Well, nowadays, we rely on cloud storage to be the preserver of these same things. And I think there’s a strange shift. Both we rely on the cloud to preserve our music, but also, we no longer rely on music to preserve our culture. This is potentially a dangerous thing because it could create a situation where our musical lives grow more and more distant from our actual social lives with the people around us in our larger community.

Here’s another excerpt:

COWEN: But what really embarrasses you? What admission can I squeeze out of you?

GIOIA: When I was a teenager, I listened to Emerson, Lake, and Palmer.

COWEN: Now that’s embarrassing.

GIOIA: Right before I discovered jazz, I was listening to Keith Emerson. This was the quandary I was in.

Economist Tyler Cowen asks an embarrassing question

COWEN: It was jazz, in a way.

GIOIA: It prepared me for jazz. It really did. When I was a teenager, I was playing piano, and this was the problem I faced. I liked rock because of its emotional immediacy, but it didn’t have the sophistication I wanted. Then I loved classical music like Bach for the sophistication, but it didn’t have the emotional immediacy. And I said, “I need something that brings together both.”

Then I walked into a jazz club. Literally, I walked into the Lighthouse in Hermosa Beach, California. I was a high school student. I sat down, the music started, and within 10 seconds, I said to myself, “This is what I’ve been waiting for.” Really, it was this epiphanal moment. But before that, it was Keith Emerson.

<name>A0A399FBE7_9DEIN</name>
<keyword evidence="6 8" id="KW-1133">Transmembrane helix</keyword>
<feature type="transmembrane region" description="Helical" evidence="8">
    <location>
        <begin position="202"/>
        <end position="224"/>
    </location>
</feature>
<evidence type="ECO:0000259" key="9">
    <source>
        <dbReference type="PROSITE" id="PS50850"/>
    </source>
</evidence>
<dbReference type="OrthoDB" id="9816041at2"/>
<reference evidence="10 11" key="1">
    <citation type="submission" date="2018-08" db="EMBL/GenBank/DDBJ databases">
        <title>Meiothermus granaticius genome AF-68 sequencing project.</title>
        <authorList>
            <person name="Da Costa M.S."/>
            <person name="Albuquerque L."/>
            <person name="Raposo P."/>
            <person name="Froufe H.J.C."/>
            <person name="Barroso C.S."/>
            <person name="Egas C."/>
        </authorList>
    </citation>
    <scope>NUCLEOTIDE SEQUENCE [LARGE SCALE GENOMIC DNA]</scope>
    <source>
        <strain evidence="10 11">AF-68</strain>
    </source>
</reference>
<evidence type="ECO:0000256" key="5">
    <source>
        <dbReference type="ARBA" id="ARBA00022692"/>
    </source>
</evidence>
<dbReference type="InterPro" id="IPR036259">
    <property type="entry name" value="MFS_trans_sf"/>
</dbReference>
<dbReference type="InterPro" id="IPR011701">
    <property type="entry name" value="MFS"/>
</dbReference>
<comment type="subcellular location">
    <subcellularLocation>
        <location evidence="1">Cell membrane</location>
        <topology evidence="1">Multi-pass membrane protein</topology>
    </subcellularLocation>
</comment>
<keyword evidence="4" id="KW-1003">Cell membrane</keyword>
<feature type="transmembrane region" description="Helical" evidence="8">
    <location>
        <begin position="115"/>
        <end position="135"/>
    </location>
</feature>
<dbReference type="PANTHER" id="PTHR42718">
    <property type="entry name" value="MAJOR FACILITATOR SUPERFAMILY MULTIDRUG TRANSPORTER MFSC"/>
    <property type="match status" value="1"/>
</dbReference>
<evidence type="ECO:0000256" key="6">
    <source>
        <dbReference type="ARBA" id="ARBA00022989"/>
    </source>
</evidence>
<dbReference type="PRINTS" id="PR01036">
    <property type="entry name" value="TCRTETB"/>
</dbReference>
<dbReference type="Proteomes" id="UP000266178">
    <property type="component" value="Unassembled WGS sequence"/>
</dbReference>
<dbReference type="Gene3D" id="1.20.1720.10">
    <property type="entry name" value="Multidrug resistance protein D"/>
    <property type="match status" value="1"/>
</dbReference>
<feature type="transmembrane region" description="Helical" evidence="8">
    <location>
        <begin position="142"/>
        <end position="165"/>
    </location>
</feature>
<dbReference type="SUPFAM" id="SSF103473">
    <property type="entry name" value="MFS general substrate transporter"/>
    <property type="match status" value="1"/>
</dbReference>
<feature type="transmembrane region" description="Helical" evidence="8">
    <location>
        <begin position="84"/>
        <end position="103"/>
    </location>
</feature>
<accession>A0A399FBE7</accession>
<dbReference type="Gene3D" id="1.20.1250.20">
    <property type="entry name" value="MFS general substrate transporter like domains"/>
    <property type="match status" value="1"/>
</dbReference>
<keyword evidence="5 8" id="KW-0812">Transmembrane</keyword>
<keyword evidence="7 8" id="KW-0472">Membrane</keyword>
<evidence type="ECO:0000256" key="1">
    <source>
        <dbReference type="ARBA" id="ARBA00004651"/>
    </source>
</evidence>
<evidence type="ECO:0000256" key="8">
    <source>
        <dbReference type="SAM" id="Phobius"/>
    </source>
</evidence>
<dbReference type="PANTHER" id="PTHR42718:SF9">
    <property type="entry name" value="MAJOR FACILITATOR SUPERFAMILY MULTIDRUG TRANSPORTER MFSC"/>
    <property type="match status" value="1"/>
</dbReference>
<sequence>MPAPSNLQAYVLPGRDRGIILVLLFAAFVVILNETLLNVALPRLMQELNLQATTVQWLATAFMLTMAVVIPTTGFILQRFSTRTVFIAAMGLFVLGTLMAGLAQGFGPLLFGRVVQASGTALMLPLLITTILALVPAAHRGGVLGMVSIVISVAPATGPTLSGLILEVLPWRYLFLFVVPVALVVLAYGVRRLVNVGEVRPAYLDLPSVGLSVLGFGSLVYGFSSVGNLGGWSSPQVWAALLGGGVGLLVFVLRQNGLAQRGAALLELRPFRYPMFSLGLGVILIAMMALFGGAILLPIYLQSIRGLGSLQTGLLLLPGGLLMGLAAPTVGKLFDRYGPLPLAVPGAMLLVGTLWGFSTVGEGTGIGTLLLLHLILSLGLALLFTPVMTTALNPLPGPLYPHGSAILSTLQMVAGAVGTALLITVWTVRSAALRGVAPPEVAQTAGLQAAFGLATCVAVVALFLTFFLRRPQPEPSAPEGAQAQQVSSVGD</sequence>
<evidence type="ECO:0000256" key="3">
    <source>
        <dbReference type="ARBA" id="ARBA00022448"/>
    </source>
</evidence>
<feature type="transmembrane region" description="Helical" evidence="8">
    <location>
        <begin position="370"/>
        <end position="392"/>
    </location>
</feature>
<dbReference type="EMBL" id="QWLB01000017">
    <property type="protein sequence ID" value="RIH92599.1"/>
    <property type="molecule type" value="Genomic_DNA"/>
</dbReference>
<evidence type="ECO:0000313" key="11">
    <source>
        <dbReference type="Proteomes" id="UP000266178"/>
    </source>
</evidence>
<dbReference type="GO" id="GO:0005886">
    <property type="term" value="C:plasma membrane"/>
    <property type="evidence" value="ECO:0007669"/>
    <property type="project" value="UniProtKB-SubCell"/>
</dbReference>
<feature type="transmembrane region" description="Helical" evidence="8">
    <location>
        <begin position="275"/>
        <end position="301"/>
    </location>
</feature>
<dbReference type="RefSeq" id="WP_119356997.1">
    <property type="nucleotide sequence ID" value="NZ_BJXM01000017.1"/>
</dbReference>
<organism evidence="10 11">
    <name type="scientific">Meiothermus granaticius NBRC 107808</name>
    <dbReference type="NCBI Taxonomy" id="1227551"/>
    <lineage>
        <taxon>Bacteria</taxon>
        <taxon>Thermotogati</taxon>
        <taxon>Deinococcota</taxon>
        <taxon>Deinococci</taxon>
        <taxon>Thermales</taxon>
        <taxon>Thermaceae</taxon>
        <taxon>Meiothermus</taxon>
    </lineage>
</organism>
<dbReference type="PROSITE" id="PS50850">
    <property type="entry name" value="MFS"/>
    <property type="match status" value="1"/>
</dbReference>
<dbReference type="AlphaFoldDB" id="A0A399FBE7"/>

And a third, about one of my own pet peeves – loud restaurants:

COWEN: Why are restaurants so much noisier today? And they’re still getting noisier.

GIOIA: In fact, I’ve got to say I prefer the quiet restaurant, but I understand everybody else wants the noisy restaurant. And I do think we’re going back to René Girard territory, where everything’s imitation, where you choose the restaurant not on what’s the best food, but what other people are doing that I can imitate. There are two restaurants in town. You go in the one with the most people. I think that imitative behavior patterns explain much more in society than we care to admit.